# Difference between revisions of "Normalizer"

### From Online Dictionary of Crystallography

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::: N<sub>S</sub>(G) := {'''S''' ∈S | '''S'''<sup>-1</sup>GS = G} | ::: N<sub>S</sub>(G) := {'''S''' ∈S | '''S'''<sup>-1</sup>GS = G} | ||

− | The normalizer N<sub>S</sub>(G) may coincide | + | The normalizer N<sub>S</sub>(G) may coincide either with G or with S or it may be a proper intermediate group. In any case, G is a [[normal subgroup]] of its normalizer. |

== Euclidean vs. Affine normalizer == | == Euclidean vs. Affine normalizer == |

## Revision as of 17:36, 10 May 2007

Normaliseur (*Fr*). Normalisator (*Ge*). Normalizzatore (*It*). 正規化群 (*Ja*).

## Contents

## Definition

Given a group G and one of its supergroups S, they are uniquely related to a third, intermediated group N_{S}(G), called the **normalizer of G with respect to S**. N_{S}(G) is defined as the set of all elements **S** ∈ S that map G onto itself by conjugation:

- N
_{S}(G) := {**S**∈S |**S**^{-1}GS = G}

- N

The normalizer N_{S}(G) may coincide either with G or with S or it may be a proper intermediate group. In any case, G is a normal subgroup of its normalizer.

## Euclidean vs. Affine normalizer

The normalizer of a space (or plane group) G with respect to the group *E* of all Euclidean mappings (motions, isometries) in E^{3} (or E^{2}) is called the *Euclidean normalizer of G*:

- N
_{E}(G) := {**S**∈*E*|**S**^{-1}G**S**= G}

- N

The Euclidean normalizers are also known as *Cheshire groups*.

The normalizer of a space (or plane group) G with respect to the group *A* of all affine mappings in E^{3} (or E^{2}) is called the *affine normalizer of G*:

- N
_{A}(G) := {**S**∈*A*|**S**^{-1}GS = G}

- N

## "Symmetry of the symmetry pattern"

All symmetry operations of the Euclidean normalizer N_{E}(G) map the space group onto itself. The Euclidean normaizer of a space group is therefore the group of motions that maps the pattern of symmetry elements of the space group onto itself. For this reason, it represents the *symmetry of the symmetry pattern*.

## Euclidean normalizers of plane and space groups

For all the plane / space groups except those corresponding to a pyroelectric point group the Euclidan normalizer is also a plane / space group. Instead, plane / space groups corresponding to a pyroelectric point group have Euclidean normalizers that contain contrinuous translations in one, two or three indepenedent lattice directions: these are not plane / space groups but supergroupes of them.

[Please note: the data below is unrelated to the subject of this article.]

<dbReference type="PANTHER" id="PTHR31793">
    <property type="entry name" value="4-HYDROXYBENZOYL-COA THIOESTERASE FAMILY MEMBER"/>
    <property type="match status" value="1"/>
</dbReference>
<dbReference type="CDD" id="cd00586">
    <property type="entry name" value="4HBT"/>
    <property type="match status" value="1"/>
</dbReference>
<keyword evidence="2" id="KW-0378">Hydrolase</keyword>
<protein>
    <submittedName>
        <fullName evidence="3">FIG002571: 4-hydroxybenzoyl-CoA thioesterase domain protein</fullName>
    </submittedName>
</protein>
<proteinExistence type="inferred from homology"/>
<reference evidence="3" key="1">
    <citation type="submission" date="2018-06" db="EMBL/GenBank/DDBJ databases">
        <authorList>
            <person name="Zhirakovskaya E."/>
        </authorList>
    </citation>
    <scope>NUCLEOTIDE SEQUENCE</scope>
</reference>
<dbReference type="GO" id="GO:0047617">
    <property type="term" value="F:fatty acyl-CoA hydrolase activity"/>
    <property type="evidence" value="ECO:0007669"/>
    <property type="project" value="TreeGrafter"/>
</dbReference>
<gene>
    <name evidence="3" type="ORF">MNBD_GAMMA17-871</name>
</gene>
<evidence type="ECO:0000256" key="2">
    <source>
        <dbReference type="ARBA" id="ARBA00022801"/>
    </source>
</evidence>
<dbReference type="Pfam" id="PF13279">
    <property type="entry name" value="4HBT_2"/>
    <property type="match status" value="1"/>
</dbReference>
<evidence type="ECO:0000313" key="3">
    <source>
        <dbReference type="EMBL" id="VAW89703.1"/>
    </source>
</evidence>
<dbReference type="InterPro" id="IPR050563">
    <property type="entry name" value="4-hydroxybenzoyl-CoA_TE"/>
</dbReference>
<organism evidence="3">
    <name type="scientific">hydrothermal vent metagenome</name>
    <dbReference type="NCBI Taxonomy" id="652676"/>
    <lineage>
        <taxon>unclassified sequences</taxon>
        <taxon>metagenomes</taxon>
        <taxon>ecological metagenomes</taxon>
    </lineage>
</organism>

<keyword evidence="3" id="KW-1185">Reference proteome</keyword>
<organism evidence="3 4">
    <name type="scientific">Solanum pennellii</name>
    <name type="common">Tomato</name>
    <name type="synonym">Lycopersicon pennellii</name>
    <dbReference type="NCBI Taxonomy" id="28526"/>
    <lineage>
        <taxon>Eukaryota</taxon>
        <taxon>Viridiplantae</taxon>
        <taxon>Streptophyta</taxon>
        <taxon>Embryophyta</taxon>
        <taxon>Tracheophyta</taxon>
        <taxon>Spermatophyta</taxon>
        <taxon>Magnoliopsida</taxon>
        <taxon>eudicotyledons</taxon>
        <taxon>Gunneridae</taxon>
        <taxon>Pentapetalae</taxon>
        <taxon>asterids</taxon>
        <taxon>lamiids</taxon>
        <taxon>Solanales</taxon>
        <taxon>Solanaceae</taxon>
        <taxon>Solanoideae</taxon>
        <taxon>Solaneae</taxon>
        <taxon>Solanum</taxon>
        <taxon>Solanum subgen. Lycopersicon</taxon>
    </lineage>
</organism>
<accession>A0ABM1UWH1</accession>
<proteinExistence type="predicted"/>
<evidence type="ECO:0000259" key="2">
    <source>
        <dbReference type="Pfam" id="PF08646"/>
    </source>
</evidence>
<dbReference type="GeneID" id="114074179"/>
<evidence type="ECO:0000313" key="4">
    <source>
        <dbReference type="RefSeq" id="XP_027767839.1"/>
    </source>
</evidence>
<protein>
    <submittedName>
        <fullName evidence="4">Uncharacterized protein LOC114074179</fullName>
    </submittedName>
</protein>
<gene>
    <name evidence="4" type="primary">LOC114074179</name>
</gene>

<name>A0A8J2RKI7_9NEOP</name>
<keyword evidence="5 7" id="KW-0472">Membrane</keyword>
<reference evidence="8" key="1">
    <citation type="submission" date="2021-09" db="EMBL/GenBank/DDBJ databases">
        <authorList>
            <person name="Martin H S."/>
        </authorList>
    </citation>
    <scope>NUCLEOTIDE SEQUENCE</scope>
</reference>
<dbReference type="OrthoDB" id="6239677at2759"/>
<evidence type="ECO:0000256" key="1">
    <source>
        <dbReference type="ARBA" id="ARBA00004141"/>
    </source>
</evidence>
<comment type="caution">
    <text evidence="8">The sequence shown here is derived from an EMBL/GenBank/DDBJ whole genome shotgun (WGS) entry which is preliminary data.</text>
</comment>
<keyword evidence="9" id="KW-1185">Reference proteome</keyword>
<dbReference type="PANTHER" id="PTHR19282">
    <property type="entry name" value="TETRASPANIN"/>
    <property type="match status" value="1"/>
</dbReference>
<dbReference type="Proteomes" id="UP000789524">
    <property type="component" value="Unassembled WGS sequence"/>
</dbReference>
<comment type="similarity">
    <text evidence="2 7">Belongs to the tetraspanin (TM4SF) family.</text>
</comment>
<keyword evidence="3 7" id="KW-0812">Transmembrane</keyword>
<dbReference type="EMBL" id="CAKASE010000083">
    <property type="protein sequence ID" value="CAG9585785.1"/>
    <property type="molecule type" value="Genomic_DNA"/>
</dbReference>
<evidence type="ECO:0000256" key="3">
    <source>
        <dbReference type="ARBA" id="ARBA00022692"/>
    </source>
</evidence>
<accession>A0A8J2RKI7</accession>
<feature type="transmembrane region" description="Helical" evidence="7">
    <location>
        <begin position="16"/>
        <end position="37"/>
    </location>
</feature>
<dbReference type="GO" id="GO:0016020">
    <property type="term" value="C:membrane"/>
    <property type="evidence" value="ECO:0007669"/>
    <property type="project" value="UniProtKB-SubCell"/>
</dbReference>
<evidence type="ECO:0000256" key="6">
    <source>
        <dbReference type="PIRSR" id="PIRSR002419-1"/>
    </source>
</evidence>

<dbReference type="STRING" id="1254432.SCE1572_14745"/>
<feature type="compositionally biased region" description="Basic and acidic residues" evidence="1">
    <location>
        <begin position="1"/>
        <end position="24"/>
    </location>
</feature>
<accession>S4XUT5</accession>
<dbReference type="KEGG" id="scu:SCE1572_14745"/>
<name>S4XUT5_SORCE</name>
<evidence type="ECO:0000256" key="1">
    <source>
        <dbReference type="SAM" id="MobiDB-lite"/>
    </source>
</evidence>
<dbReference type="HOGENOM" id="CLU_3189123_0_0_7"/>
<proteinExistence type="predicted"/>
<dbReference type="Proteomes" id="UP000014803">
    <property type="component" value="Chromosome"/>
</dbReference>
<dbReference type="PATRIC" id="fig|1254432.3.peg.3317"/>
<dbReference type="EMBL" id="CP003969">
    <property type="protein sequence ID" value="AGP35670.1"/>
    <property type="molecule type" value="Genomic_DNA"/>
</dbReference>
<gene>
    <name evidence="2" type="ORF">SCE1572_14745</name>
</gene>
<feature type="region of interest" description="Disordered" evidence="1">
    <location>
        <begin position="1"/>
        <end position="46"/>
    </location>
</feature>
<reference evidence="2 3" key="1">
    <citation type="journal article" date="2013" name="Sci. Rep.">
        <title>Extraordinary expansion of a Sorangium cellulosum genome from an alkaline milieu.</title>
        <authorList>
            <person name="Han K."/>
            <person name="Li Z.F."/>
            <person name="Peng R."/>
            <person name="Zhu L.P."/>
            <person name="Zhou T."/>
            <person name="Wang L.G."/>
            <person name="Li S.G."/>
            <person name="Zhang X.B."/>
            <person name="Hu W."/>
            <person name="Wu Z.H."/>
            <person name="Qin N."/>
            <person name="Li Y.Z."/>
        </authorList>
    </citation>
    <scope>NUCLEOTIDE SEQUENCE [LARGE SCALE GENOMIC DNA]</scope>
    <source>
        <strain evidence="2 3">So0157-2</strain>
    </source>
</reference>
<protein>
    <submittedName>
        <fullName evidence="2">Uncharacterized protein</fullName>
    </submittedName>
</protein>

## Euclidean normalizers of groups with specialized metric

Plane / space groups where a specialized metric may induce a higher lattice symmetry have more than one type of Euclidean normalizer. This happens for 38 orthorhombic space groups (3 orthorhombic plane groups) as well as for the monoclinic and triclinic plane / space groups.

### Example

A space group of the type *Pmmm* has three different Euclidean normalizers, all corresponding to basis vectors [math]\frac{1}{2}[/math]**a**,[math]\frac{1}{2}[/math]**b**,[math]\frac{1}{2}[/math]**c**:

- for the general case
*a*≠*b*≠*c*≠*a*, N_{E}(*Pmmm*) =*Pmmm*; - if
*a*=*b*≠*c*, N_{E}(*Pmmm*) =*P*4/*mmm*; - if
*a*=*b*=*c*, N_{E}(*Pmmm*) = [math]Pm(\bar 3)m[/math].

## Affine normalizers of plane and space groups

The affine normalizer N_{A}(G) of a plane / space group G either is a true supergroup of the Euclidean normalizer of G, N_{E}(G), or coincides with it:

N_{A}(G) ⊇ N_{E}(G)

Because any translation is an isometry, all translations belonging to N_{A}(G) also belong to N_{E}(G). Therefore, N_{A}(G) and N_{E}(G) necessarily have identical translation subgroups.

In contrast to the Euclidean normalizers, the affine normalizer of all plane / space groups are isomorphic groups: the type of the affine normalizer never depends on the metrical properties of the group G, as is instead the case for the Euclidean normalizers.

## See also

- Centralizer
- Stabilizer
- Chapter 15 in the
*International Tables for Crystallography, Volume A*